Tuesday, June 11, 2013

Solomon Cajigas

(Edit -- 9 July 2013:  I visited my doctor today, and he is one of the elders mentioned in this article.  I will make a couple of corrections here for the sake of being more accurate.

Solomon experienced some symptoms that are important for others to know.  He was experiencing an extreme headache as well as double vision.  He visited the doctor -- we both had the same doctor -- and there was enough concern to test Solomon even though it was a national holiday.  An aneurysm was discovered; it was longitudinal, which precluded repair by a scope.  The traditional cut and drill surgery could be done with a 50% chance of dying on the operating table.  A survivor could expect some type of blindness and/or paralysis.  Solomon consulting with family; however, he died three days after the test.

His father also died of an aneurysm.  So, I hope my readers will be insightful enough to be aware of these symptoms and family health history.

I must also correct a couple of details about the day Solomon passed away.  He was not feeling well enough to conduct Sunday services and told the elders as much.  One of the elders and a local Filipino woman was with him at the time of death.

And that is all I know.  End Edit)

I didn't know that only a few short weeks ago Solomon, who was originally from the Philippines, was examined at the hospital with the prognosis that the damage was already too great to repair.  He knew he had only a short time.  I didn't know.

The deaconess told my wife at the memorial service this afternoon that as Solomon made his pastoral preparations this past Sunday morning, he called the two elders who assisted him together for prayer.  Both elders are medical doctors, one of whom is my doctor.  After the prayer, Solomon beamed that smile that only he could beam, and then he passed away in the presence of the two elders.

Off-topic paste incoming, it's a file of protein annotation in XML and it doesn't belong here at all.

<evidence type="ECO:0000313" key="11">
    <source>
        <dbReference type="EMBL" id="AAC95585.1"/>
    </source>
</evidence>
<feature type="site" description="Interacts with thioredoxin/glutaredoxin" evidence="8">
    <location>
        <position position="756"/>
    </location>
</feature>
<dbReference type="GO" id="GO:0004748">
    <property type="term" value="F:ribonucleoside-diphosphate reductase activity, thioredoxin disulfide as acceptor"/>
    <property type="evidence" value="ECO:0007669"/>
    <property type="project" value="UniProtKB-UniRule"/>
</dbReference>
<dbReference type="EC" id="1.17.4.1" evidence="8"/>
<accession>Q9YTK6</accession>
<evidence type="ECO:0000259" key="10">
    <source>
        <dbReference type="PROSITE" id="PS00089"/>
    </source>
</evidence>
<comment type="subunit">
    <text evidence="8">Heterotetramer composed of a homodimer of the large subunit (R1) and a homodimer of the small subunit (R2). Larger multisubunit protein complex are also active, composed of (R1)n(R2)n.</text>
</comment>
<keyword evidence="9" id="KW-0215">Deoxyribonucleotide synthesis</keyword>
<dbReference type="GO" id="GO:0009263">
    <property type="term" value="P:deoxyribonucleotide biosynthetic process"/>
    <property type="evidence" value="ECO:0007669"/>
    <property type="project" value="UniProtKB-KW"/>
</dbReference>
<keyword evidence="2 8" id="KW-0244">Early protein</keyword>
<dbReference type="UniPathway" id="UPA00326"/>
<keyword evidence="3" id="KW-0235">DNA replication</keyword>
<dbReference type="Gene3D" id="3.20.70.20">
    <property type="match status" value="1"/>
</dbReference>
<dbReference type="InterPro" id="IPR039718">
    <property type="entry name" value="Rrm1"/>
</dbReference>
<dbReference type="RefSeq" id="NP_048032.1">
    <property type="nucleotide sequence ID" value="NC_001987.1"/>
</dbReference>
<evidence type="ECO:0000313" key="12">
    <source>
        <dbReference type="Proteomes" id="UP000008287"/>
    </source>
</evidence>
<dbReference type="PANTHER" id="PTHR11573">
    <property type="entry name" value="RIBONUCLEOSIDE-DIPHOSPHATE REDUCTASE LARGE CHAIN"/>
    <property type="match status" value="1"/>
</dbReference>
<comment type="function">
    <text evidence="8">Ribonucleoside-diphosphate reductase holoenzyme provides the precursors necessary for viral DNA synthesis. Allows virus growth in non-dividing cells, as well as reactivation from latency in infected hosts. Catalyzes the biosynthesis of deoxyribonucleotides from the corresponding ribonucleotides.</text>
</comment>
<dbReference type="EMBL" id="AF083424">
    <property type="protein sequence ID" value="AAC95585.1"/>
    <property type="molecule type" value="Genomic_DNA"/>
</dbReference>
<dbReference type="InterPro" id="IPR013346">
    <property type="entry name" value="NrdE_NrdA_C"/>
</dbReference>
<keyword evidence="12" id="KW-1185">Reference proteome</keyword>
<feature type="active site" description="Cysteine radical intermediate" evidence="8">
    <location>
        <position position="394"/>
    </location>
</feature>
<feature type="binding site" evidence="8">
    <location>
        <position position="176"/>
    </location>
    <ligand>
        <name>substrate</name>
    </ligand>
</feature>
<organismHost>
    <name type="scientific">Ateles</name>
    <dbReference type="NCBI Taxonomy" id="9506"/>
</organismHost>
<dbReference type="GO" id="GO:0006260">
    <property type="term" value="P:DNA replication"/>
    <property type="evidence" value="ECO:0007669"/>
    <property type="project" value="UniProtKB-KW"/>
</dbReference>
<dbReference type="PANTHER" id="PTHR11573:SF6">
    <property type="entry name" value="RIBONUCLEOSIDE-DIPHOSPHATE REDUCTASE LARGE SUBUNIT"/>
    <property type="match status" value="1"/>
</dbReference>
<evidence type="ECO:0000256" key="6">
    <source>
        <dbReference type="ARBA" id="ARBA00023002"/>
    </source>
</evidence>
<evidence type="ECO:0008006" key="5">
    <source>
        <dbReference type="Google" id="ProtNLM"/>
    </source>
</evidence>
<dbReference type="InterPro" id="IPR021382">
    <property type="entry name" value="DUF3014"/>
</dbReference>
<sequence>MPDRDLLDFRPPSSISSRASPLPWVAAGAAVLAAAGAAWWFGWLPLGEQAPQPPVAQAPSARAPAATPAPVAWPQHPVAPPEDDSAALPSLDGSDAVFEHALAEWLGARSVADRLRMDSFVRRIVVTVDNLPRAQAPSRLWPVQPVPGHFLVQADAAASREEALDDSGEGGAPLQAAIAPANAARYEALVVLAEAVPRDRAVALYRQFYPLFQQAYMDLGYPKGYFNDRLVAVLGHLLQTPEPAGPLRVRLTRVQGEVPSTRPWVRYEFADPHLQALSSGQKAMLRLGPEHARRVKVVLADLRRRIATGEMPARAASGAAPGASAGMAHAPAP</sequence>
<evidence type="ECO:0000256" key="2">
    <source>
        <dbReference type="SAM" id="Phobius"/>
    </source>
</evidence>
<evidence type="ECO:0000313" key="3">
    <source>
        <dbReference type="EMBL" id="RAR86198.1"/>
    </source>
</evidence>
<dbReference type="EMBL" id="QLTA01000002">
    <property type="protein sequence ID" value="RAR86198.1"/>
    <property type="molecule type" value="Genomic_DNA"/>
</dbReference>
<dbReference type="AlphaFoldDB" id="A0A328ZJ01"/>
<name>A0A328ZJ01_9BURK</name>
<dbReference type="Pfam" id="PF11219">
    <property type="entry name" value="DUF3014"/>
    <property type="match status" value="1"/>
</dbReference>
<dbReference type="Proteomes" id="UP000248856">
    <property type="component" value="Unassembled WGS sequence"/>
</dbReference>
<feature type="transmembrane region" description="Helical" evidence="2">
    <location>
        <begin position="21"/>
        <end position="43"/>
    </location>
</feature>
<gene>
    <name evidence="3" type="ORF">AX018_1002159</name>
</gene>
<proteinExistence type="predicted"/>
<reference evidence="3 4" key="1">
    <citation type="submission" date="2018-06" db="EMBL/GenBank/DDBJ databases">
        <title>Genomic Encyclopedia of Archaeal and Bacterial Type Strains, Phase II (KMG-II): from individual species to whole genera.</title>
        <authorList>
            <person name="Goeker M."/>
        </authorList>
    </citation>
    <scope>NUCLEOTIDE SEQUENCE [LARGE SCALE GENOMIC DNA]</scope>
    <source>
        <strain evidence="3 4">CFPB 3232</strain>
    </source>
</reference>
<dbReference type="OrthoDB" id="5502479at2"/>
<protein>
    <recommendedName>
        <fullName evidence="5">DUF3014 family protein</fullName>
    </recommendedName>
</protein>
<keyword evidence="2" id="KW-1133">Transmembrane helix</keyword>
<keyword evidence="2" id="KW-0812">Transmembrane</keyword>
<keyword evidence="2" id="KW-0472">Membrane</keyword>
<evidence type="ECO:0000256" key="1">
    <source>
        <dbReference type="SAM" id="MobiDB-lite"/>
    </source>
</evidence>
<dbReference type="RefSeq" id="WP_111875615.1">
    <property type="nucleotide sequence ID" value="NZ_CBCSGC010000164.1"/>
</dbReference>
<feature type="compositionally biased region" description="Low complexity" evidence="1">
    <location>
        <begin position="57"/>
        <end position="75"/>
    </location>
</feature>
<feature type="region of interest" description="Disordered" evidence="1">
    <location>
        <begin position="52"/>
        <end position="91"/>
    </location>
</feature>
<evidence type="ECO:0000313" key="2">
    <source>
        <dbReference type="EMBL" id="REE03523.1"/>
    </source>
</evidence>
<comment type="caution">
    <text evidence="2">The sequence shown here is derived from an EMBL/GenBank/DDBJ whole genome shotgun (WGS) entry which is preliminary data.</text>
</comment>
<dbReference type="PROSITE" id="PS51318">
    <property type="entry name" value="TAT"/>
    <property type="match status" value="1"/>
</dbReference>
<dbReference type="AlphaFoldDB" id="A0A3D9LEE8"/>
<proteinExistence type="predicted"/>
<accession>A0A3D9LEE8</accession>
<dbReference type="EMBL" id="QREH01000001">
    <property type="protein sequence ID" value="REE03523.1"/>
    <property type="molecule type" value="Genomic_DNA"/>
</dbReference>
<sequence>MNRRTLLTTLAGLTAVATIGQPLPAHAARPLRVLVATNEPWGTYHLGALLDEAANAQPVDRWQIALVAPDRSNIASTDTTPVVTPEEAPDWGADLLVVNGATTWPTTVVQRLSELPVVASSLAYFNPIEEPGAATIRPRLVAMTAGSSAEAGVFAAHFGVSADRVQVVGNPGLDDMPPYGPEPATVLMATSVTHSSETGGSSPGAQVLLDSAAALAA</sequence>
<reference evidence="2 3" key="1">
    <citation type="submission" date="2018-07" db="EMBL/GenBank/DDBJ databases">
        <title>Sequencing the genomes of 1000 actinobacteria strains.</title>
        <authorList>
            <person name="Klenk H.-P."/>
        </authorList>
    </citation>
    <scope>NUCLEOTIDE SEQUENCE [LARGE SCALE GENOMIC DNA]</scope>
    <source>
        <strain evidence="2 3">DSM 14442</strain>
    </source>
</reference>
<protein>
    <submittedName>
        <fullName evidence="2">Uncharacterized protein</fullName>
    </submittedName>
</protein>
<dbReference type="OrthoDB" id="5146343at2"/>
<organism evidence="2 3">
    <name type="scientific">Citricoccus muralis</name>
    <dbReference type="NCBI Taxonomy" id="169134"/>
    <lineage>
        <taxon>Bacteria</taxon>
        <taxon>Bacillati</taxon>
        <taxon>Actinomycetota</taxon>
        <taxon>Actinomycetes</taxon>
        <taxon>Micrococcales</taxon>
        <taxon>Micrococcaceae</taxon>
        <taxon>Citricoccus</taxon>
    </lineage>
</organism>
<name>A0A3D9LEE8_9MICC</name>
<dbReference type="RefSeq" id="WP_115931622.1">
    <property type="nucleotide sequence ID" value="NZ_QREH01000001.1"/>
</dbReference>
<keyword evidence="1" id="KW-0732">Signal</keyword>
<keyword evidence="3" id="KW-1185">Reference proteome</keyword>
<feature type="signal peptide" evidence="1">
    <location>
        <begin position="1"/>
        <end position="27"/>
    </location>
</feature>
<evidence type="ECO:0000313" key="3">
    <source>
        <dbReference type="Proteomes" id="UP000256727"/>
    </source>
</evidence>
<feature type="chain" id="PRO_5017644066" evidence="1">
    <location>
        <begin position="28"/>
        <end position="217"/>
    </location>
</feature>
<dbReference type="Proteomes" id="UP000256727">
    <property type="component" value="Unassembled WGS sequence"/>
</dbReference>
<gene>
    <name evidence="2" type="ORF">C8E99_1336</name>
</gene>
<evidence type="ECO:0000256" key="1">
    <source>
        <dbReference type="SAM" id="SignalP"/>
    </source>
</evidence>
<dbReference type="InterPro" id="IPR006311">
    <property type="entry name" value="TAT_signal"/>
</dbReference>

At the memorial service I looked at the person who grabbed my arm.  It was Linda, my friend from China.  She asked me if I wanted to see Solomon.  She led me down the hallway, and spoke softly to a Korean man.  He nodded and allowed us into a sparkling bright viewing room.  I was allowed to stand next to Solomon, while Linda chose to stay in the observation area to watch me.  I said good bye, and I apologized to him for not being a good friend.  I wish I would have been a better friend, but now that is past.  But at least I had some time alone with him at the last.

My wife had crammed her way, as Koreans are wont to do in crowded situations, into the crowd during the memorial service.  I chose to stand with several other men at the doors in the hall.  After the service my wife joined me at my side, and I told her, in Korean so as to not tip off or anger the other foreigners near us, that I had seen Solomon.  She was full of questions, but it turned out people were permitted en masse to see Solomon in the viewing room.

Practically every event in South Korea has the potential to be a spectator sport, which is why I excused myself from the viewing room when Solomon's wife and three sons were with him.  The other foreigners looked at me, and followed me out of the room.  Some things should never ever be a spectacle.

After the family had left, I reentered the room.  Several medical personnel were with Solomon, including the man who allowed me in the room with Linda.  I was beckoned into the room.  I was then told to help the men lift Solomon into a transportation box.  I was shocked at the request, but I wanted to do something, as late as it was, for a friend.  I helped with the legs, and that touch literally lifted the gloom and despair I had been feeling.  Just like that I was straight of back again.  As usual Solomon came through for me yet again.


Last Christmas Solomon joined my family at our home.  Our middle daughter had recently married by that time, so I, along with Solomon and my new son, enjoyed a celebratory cigar on the back patio.  We also had some whiskey to mark the occasion.  

Tonight, even though it is raining, I will have a cigar or two by way of remembrance.  I will do so alone sans alcohol.

Life is strange.  We of two different backgrounds and belief systems.  Yet some sort of connection was present.  So long, Solomon Cajigas.


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